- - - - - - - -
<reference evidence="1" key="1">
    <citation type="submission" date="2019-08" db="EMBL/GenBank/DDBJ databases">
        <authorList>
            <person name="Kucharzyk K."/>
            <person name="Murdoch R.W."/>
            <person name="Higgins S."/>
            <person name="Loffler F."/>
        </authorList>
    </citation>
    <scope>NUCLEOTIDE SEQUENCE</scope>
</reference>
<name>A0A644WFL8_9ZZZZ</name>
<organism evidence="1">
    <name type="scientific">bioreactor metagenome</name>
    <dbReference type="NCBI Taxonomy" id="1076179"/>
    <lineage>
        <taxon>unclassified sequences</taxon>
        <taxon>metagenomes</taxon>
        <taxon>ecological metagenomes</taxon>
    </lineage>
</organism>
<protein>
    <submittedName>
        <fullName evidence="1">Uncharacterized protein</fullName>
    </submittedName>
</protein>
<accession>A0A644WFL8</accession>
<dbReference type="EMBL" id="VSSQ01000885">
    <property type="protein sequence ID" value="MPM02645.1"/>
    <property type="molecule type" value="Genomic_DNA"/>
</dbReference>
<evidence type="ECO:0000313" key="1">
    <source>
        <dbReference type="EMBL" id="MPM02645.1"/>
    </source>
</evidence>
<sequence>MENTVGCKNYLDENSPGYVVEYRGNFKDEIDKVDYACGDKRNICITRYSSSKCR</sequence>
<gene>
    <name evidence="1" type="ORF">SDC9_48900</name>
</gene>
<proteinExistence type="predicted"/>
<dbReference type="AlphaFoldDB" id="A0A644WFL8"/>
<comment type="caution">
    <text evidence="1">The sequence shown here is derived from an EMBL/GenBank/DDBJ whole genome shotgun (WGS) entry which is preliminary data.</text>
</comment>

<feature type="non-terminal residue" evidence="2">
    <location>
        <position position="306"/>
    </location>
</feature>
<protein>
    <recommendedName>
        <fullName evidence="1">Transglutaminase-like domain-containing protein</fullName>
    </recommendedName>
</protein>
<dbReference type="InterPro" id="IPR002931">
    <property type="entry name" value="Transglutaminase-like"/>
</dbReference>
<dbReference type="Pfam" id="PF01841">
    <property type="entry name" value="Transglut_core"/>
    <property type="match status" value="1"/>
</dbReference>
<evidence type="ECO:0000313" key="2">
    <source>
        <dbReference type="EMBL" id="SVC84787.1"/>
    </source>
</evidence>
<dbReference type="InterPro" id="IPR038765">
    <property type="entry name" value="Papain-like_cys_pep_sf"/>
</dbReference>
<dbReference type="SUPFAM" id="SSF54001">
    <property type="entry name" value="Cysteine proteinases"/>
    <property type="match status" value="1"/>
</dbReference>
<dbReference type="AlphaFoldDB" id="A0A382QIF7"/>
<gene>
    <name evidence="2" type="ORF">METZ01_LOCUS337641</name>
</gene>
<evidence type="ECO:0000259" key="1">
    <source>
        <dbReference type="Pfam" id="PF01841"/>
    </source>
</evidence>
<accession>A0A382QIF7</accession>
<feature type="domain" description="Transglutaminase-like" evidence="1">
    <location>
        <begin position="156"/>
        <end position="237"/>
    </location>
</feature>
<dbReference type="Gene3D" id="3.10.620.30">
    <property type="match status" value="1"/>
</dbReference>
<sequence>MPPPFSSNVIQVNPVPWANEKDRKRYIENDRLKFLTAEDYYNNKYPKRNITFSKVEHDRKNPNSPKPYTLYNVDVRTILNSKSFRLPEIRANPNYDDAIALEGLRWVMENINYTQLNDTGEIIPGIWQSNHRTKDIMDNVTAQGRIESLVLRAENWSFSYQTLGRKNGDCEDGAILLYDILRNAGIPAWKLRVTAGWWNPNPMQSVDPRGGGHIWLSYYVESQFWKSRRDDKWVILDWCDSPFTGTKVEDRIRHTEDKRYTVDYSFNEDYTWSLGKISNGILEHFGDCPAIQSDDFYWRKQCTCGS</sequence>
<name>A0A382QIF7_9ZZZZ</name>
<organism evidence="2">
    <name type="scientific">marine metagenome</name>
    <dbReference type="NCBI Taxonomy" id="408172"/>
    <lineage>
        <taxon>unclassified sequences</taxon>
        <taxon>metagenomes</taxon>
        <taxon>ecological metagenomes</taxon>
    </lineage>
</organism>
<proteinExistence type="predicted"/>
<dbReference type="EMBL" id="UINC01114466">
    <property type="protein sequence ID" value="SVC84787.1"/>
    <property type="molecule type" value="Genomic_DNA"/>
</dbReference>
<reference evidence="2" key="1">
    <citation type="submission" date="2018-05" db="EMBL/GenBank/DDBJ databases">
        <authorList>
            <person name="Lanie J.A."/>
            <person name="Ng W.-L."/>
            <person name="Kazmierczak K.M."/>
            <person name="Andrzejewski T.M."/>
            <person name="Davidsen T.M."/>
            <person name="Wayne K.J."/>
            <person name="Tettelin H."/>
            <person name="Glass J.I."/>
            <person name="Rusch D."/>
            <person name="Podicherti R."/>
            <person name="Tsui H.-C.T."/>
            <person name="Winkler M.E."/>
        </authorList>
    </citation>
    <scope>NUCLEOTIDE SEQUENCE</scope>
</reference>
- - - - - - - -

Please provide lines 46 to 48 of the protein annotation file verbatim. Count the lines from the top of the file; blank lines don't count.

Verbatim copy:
<feature type="non-terminal residue" evidence="2">
    <location>
        <position position="306"/>